In the transition towards a sustainable future and low-carbon economy, many countries are now choosing to use energy from renewable sources, adopting new energy policies based on the capacity of renewables to reduce CO2 emissions, consistently with the objective set by the international treaties (such as the Kyoto Protocol). Rocca Petroli is engaged in a project to produce biomethane for automotive use, which is an already established reality in some European countries (Sweden, Switzerland and Austria). In Sweden, for example, around 20% of biogas is used to produce biofuels. Already in 2006, Sweden had one train running exclusively on biomethane, almost 800 buses running on biogas and around 4,500 cars running on a fuel composed of a mixture of biogas. In many EU countries, producers of energy from conventional sources are required to feed a certain amount of energy from renewable sources into the grid.
- biomethane, a fuel that can be obtained from biomass (by-products) through appropriate fermentation processes, legally classified as an “advanced biofuel”, will contribute more and more to the decarbonisation of the transport system.
- the impact of the methane conversion of a part of the country’s vehicle fleet, besides representing an absolute advantage in environmental terms, also offers interesting opportunities for the automotive industry, in terms of the production and marketing of new gas-powered models; a segment in which, moreover, Italy is at the forefront as a European leader, with the credentials and credibility to aim for a leading position on other markets as well.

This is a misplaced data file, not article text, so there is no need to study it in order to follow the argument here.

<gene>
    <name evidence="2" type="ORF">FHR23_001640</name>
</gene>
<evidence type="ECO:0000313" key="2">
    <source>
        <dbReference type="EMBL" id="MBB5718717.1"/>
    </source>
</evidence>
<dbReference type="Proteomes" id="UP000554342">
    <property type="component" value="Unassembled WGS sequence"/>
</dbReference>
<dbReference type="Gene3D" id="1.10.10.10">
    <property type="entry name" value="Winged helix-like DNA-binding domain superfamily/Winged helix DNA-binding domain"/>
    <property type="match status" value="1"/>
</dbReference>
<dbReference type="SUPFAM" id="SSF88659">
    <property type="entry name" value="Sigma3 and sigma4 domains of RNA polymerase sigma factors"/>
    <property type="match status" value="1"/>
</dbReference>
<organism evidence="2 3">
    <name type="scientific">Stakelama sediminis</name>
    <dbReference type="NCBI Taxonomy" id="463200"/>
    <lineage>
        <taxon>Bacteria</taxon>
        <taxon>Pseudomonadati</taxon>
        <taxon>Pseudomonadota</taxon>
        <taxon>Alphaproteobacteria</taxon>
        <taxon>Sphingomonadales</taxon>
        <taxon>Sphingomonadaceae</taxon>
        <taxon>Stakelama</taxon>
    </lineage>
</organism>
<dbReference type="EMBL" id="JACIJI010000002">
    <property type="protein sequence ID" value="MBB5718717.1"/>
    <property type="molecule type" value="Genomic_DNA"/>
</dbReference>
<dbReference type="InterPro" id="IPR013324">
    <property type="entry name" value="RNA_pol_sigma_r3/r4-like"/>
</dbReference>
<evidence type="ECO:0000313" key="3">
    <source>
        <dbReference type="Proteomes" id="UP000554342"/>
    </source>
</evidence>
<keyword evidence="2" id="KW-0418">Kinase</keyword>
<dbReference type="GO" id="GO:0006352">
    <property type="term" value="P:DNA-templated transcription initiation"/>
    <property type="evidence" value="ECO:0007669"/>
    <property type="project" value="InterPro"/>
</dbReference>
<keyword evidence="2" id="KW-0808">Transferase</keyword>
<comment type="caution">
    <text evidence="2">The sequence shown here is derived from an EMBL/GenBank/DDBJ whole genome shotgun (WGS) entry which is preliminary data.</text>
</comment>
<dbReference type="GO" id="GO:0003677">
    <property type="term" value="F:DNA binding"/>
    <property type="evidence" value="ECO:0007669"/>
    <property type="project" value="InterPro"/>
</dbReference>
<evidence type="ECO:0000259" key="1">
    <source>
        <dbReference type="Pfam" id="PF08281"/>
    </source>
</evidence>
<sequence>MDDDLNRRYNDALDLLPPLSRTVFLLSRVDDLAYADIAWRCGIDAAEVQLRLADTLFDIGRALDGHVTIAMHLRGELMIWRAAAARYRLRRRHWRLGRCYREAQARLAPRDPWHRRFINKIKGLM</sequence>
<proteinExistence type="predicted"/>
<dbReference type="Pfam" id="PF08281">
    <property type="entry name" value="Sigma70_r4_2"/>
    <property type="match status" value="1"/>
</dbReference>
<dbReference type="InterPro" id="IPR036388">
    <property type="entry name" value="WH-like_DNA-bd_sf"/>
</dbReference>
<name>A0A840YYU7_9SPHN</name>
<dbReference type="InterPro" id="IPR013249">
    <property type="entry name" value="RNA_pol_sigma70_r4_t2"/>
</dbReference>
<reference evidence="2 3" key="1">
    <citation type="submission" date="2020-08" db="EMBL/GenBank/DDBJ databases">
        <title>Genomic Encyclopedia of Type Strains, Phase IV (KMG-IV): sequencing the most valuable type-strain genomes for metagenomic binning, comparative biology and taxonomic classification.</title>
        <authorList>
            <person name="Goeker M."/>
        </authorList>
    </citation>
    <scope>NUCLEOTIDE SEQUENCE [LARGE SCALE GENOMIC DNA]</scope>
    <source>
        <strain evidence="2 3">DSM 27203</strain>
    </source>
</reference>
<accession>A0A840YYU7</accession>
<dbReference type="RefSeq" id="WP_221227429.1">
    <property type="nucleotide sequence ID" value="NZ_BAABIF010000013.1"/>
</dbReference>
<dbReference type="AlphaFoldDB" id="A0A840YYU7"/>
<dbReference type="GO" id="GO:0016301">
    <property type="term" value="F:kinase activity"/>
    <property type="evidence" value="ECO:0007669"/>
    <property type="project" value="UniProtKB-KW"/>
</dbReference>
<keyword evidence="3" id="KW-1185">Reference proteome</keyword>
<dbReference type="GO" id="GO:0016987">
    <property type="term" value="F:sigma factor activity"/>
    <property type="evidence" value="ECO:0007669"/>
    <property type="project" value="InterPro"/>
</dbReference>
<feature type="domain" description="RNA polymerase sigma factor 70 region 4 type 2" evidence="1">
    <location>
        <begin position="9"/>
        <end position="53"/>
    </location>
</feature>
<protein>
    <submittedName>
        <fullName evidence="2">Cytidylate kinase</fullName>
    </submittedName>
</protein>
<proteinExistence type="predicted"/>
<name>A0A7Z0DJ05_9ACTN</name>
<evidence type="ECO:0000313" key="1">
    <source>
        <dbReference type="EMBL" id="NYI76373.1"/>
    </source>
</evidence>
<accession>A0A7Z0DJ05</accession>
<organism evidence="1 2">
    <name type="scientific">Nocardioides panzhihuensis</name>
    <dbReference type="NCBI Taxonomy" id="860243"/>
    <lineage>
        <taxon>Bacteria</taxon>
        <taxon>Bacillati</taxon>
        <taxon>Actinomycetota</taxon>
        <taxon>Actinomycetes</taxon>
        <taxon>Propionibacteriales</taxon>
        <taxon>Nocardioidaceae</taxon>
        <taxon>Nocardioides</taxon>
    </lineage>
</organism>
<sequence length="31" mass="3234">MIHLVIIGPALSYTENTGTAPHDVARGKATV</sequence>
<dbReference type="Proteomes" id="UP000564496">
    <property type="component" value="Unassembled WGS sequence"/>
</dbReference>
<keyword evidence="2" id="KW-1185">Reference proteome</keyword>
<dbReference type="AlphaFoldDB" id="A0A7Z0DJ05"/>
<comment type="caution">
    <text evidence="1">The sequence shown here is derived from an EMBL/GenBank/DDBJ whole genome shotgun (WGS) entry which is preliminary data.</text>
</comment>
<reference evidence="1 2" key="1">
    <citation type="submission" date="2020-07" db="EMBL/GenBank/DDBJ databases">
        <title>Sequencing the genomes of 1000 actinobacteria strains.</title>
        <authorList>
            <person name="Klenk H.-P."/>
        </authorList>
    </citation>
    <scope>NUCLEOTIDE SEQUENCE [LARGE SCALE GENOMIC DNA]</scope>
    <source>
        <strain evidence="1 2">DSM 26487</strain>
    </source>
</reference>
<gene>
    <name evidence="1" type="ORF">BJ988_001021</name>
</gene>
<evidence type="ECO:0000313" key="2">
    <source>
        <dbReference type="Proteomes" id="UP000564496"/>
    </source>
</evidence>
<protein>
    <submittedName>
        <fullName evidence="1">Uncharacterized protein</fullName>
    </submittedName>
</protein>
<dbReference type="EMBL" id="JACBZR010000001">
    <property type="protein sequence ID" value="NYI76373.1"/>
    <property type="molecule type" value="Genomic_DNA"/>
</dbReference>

- the need to provide the agricultural world with new and diversified opportunities for supplementary income is becoming increasingly pressing.
Our project aims to achieve “zero emissions” through innovative technology, such as building plants powered by renewable energy to produce Biofuels and Biofertilizers, in the future, at competitive prices, with a special focus on the world of farming, a historically energy consuming sector, but which has always been a “guardian” of the environment and a supplier of raw materials for the “production of energy and environmental services”.
The use of sources not traditionally used for energy production purposes, following the general ecological rule of minimising the release into the environment of chemical by-products from crude oil processing, will also allow the replacement of chemical fertilisers while respecting crop requirements and the nitrogen balance, in more “vulnerable areas”, improving the future of agriculture and at the same time strengthening the environmental sustainability of farming and the diversification targets introduced by the European Union.